To its credit, MiB International doesn’t lean on the previous entries as much as most reboots of this type are wont to do, limiting the references to a couple of cameos and an oil painting (no, the standard-issue equipment doesn’t count). The film is actually pretty good at building on the previously-established framework of the franchise, and in theory, the idea of MiB branches across the globe actually makes a lot of sense. After all, if they’re meant to be policing all alien activity on Earth, it stands to reason that the New York office couldn’t be the only one, right?
The films runs with this conceit, making it the most globe-trotting of the bunch, taking viewers from Paris to New York to London, Morocco (the second blockbuster this summer to do so, after John Wick 3), and Naples. Maybe one day, they’ll make a Men in Black movie that takes us off-planet, but until then, it’s nice to see them making full use of the one we’re on.
On more than one occasion, it is stated in dialogue that former partners High T and H have something resembling a father-son relationship, having taken down the Hive in 2016 with, “nothing but their wits and Series-7 deatomizers”. While this is all good and well, it might have been better to actually show us some of this mythical relationship, rather than cramming it down our throats ad nauseam. One wonders why they chose this route; It honestly isn’t hard to imagine veteran agent Neeson training Hemsworth as a rookie, leaving the opening sequence of them in action as a tantalizing glimpse into what could have been.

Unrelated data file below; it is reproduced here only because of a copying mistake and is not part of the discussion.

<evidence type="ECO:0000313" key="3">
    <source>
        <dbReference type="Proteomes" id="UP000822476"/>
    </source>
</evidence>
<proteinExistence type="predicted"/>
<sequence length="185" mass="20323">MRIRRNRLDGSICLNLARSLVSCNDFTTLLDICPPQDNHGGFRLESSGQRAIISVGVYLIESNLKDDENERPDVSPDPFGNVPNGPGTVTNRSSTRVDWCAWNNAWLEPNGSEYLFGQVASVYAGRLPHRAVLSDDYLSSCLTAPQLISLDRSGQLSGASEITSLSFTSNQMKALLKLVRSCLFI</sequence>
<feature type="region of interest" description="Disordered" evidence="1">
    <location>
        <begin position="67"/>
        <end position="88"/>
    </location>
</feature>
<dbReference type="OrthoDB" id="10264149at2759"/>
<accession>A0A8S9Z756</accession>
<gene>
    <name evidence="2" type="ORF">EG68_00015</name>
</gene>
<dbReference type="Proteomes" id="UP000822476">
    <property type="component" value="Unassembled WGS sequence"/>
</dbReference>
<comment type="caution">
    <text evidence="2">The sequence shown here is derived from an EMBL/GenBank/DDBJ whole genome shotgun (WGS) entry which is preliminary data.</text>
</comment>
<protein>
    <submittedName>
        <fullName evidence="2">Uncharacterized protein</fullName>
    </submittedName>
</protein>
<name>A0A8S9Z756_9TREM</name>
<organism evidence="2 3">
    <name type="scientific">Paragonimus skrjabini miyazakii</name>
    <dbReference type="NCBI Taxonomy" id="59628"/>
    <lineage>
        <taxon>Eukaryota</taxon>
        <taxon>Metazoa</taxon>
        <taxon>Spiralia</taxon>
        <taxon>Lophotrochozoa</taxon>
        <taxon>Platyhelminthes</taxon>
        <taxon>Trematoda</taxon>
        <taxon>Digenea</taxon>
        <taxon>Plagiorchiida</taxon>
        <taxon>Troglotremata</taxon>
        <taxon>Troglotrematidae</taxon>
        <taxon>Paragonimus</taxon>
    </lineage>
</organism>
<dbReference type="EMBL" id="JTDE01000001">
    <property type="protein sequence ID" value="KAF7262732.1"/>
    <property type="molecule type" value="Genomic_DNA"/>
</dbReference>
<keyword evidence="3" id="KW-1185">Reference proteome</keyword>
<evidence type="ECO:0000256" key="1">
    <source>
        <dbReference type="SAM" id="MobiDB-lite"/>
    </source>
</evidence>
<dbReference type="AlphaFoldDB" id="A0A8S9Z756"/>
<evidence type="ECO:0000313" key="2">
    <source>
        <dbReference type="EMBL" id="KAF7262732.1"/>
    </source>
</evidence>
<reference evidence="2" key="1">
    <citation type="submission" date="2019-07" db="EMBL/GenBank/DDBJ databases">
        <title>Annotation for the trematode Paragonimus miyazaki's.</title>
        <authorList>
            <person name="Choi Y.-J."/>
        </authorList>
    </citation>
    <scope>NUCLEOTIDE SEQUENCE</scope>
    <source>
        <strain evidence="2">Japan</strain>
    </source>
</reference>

The villain this time around is a sentient pile of vines called, “The Hive”, though it’s never entirely clear if the name applies to an individual or a species. The main opposition to our heroes, however, are a pair of shapeshifting assassins whose ability to liquify anything they touch made for some of the film’s best visuals. If the rest of the movie was half as imaginative as the concept sessions for their powers, this review would probably have gone in an entirely other direction.
For a major summer action comedy, the majority of the film is glaringly unfunny, with the only laughs coming courtesy of an alien supporting character voiced by Kumail Nanjiani (TV’s Silicon Valley). It doesn’t help that the action set pieces here are so run of the mill as to be afterthoughts. Only a slight twist to an alien arms dealer played by Rebecca Ferguson (Mission: Impossible – Fallout) keeps things interesting, and even that comes too late in the film to really make a difference.
Where MiB 3 (2012) had its problems, and MiB II (2002) was kind of a mess, they at least had the chemistry of their lead stars to fall back on. On paper, having Thompson be super competent while Hemsworth plays the lovable doofus should have been a sure thing. As executed, however, Men in Black International takes two proven stars and somehow manages to strip away nearly everything that made them fun in the first place. If the initial box office is anything to go by, we won’t be seeing many more adventures from the London branch anytime soon.
Of course, if the studio decides on the Jason Bourne route of bringing back the lead character(s) following the failure of a replacement-led fourth film, then they’d best get cracking – Tommy Lee Jones isn’t getting any younger.